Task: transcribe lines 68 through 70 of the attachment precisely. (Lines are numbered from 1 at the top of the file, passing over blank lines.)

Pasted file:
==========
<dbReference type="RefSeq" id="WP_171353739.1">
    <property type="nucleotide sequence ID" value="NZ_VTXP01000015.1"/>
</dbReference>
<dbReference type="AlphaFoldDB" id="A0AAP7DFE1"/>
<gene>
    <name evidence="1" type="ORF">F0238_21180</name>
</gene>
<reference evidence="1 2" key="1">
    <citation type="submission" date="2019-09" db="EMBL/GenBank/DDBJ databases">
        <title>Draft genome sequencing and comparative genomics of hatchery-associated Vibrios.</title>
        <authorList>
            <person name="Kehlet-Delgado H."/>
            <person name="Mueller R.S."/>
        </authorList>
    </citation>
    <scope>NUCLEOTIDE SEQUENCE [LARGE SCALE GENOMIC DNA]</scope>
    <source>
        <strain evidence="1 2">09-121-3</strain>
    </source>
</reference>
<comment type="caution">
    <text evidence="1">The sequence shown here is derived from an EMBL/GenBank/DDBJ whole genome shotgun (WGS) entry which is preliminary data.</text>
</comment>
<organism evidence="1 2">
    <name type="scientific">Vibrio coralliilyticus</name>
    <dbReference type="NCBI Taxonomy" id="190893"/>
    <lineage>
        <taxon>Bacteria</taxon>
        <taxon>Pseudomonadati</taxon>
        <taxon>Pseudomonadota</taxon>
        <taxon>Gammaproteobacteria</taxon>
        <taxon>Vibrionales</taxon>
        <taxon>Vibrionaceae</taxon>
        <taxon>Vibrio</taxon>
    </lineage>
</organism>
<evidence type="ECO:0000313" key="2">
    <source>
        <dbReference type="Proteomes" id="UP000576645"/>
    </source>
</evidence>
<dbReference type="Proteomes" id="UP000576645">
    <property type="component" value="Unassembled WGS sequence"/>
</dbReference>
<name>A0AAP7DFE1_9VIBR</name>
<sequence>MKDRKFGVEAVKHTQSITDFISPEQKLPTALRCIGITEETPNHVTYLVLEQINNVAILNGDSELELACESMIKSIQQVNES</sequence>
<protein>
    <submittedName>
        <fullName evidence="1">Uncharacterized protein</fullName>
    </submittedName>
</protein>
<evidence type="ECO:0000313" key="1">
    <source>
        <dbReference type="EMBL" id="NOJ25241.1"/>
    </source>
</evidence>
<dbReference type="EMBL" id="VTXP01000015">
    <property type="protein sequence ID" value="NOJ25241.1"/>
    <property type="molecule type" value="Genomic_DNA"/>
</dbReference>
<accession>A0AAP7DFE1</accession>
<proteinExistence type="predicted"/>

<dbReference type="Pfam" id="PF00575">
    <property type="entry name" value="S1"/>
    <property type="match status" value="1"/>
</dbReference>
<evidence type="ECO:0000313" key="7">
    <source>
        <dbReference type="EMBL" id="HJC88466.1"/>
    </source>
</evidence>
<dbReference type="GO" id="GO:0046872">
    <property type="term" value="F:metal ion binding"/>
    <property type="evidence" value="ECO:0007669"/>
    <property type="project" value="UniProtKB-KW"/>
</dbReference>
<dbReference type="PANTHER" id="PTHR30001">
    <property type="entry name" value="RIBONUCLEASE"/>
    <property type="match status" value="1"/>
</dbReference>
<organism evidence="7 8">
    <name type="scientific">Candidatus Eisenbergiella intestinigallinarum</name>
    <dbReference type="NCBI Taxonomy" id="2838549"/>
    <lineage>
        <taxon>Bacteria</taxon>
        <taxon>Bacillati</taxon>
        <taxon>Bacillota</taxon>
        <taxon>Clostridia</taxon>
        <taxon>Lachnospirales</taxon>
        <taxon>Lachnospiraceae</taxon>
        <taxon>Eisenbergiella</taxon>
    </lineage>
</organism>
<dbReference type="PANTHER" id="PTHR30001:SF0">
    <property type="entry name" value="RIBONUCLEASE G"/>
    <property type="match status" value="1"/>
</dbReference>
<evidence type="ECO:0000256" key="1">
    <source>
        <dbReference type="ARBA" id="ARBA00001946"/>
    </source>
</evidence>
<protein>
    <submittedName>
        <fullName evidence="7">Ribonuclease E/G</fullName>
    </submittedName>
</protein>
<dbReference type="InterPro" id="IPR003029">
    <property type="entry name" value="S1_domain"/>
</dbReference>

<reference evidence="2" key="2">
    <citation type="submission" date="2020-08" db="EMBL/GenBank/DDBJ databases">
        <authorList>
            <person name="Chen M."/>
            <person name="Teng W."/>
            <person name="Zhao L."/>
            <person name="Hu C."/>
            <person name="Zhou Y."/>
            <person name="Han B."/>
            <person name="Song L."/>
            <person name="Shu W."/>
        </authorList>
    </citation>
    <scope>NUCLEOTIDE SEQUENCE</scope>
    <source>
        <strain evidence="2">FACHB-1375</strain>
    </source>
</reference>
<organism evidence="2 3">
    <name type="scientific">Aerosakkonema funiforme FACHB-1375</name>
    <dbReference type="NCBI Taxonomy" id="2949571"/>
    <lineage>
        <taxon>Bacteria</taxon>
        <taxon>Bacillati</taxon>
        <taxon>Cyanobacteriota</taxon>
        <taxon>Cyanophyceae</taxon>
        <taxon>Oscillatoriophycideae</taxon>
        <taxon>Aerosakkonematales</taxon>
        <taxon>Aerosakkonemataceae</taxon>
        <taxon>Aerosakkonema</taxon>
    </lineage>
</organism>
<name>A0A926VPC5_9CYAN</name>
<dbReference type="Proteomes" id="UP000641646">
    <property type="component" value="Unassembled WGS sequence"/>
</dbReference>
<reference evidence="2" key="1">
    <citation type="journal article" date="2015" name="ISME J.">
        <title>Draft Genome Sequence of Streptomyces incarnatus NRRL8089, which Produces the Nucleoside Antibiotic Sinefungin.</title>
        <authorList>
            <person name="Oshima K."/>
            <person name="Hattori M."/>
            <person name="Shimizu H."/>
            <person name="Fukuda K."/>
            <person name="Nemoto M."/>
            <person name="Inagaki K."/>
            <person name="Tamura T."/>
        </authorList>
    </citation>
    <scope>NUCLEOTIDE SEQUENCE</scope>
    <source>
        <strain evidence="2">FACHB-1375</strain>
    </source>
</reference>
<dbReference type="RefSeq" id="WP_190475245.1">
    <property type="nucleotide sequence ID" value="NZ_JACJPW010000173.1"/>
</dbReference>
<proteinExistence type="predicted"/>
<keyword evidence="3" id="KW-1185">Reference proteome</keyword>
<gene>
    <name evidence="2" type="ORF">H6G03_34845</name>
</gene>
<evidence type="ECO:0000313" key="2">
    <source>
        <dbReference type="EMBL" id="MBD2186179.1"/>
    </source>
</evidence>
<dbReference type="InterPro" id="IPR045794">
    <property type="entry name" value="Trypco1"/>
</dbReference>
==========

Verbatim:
    <source>
        <dbReference type="EMBL" id="HJC88466.1"/>
    </source>